Home Trusted by 600,000+ buyers

Using intuitive learning to get to grips with gadgets

11 October, 2012

QUT researchers have found the reasons why parents and grandparents often complain their children can pick up a gadget and use it straight away or that they need them to set up the new TV or "work" a new device.

Dr Thea Blackler, project director, said the results of a series of studies from QUT's PAS (People and Systems) lab suggested designers of everyday gadgets such as microwaves, cameras, and smart phones would have to consider the needs of the growing older population when designing user controls or interfaces.

"We found that older people (60-plus) struggle with using contemporary products. They show slower, less intuitive interaction with more errors than younger people," Dr Blackler, from QUT Creative Industries Faculty, said.

"Past research has found that prior experience with a product is the leading contributor to intuitive use but the new research found that older people were less familiar and used fewer functions on the products they already had in their own homes than younger people.

"When participants were given tasks on products they didn't own - two alarm clocks and two cameras - both the middle aged and the older age groups were less able to use them quickly and intuitively than the younger group."

Dr Blackler said the finding that middle-aged people (40-59) were familiar with the products they owned but were similar to older people in applying previous experience to new products to gain proficiency suggested that they also began to struggle with novel interfaces.

"Middle-aged and older people will form an increasingly important market. From this research we have developed a Familiarity Identification Tool to help designers and researchers discover the 'familiarity' of their target users," she said.

"However, our results suggest past experience or familiarity is not the whole reason for the age differences."

Dr Blackler said it was well-established that physical declines such as changes in vision and hearing, as well as a reduction in dexterity, could affect the way older people conducted all sorts of daily tasks.

"The research team found cognitive declines were also affecting older people's intuitive use of technology," she said.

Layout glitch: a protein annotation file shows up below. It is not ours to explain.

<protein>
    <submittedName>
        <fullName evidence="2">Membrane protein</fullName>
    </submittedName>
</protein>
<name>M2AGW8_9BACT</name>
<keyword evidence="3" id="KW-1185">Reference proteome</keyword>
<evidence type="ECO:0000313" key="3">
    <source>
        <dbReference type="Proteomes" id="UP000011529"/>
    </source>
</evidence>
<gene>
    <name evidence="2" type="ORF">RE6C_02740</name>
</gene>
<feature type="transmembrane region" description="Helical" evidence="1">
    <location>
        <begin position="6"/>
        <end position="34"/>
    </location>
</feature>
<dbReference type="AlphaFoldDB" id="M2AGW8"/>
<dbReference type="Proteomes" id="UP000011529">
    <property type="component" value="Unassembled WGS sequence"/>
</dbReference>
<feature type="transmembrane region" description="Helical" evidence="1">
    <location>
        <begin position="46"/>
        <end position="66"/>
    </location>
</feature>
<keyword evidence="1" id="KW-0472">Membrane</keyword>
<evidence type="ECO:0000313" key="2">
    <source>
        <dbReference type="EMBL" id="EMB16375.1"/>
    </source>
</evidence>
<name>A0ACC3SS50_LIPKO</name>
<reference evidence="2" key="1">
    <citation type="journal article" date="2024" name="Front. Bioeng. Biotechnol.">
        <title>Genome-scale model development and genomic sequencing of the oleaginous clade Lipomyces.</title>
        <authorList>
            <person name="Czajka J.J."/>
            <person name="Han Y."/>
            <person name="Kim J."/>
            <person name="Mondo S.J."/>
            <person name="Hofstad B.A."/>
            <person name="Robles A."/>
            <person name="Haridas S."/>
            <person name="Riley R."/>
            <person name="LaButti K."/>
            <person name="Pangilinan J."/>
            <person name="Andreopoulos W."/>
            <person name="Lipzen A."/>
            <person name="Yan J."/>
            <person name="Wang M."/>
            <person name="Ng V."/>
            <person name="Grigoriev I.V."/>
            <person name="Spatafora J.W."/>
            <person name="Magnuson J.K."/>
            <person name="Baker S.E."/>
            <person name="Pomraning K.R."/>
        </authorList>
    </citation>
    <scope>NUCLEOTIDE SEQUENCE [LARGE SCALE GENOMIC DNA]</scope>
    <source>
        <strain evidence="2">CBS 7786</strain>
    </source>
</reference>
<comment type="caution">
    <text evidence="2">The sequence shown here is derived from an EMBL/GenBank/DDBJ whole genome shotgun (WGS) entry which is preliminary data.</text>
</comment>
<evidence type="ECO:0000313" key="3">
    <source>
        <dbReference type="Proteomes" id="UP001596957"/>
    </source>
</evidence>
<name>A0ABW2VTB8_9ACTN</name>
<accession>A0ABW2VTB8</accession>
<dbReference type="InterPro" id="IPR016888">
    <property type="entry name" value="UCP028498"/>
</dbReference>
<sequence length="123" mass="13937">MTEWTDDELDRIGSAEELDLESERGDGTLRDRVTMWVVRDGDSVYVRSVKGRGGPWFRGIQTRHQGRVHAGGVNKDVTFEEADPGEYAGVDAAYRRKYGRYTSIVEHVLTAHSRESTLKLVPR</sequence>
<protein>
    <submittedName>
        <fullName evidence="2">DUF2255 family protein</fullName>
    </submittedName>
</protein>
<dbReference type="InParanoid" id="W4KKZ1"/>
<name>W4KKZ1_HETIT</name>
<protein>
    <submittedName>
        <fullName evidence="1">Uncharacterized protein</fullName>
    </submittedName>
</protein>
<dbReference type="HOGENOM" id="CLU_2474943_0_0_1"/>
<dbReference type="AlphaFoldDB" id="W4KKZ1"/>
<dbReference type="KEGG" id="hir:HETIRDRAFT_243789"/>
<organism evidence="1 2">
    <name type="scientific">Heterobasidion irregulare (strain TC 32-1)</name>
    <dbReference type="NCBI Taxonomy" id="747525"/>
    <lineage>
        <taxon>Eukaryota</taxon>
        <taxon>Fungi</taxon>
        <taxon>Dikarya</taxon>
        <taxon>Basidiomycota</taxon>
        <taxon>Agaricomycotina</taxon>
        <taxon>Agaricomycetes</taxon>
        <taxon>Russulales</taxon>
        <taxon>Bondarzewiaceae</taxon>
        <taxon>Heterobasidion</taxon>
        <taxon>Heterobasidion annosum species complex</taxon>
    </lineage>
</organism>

"Although older people vary tremendously, many suffer some level of cognitive decline at some stage and we found that lower scores on working memory tests correlated strongly with slower, less accurate and less intuitive use of interfaces."

The team looked for factors that could mitigate the difficulties older people had with using the interfaces on everyday technologies.

They tested 50 participants in three age groups ranging from 18 to 75-plus on different types of interfaces: words-only; symbols-only and words and symbols.

"We found that a words-only interface worked better for people aged 65 and over; people in the younger and middle-aged groups performed faster and more accurately on words and symbols interfaces," she said.

The team then studied the relationships between age, interface complexity and intuitive use by asking participants to complete two tasks with a virtual pet on an iPad.

One task used a simple 'flat' interface while the other used a 'nested' or multi-layered/menu-based interface.

"Age had a significant effect on time to complete the tasks, with the 73+ age group taking significantly more time when compared with the four younger age groups on either interface," Dr Blackler said.

"All age groups took more time to complete the tasks on the nested interface, (possibly because there were more steps). However, all three age groups over 50 had significantly less intuitive uses, supporting previous research that older people find nested interfaces more difficult to use.

"However, these two groups did not make significantly more errors compared to younger groups on both interface types, which suggested that older people tend to trade speed for accuracy."

The research team has proposed a model, based on the findings, for an adaptable interface design as a strategy for developing intuitively learnable product interfaces.

This model has potential to minimise the necessity for developing products exclusively for older people, and could help designers develop product interfaces that are more inclusive in nature.

The research was funded by the ARC and conducted over four years by Dr Blackler, Professor Vesna Popovic, Associate Professor Doug Mahar, Dr Gudur Raghavendra Reddy and Dr Simon Lawry.

Have your say...

We welcome thoughtful comments from readers
Reload characters
Type the characters you see in this box. This helps us prevent automated programs from sending spam.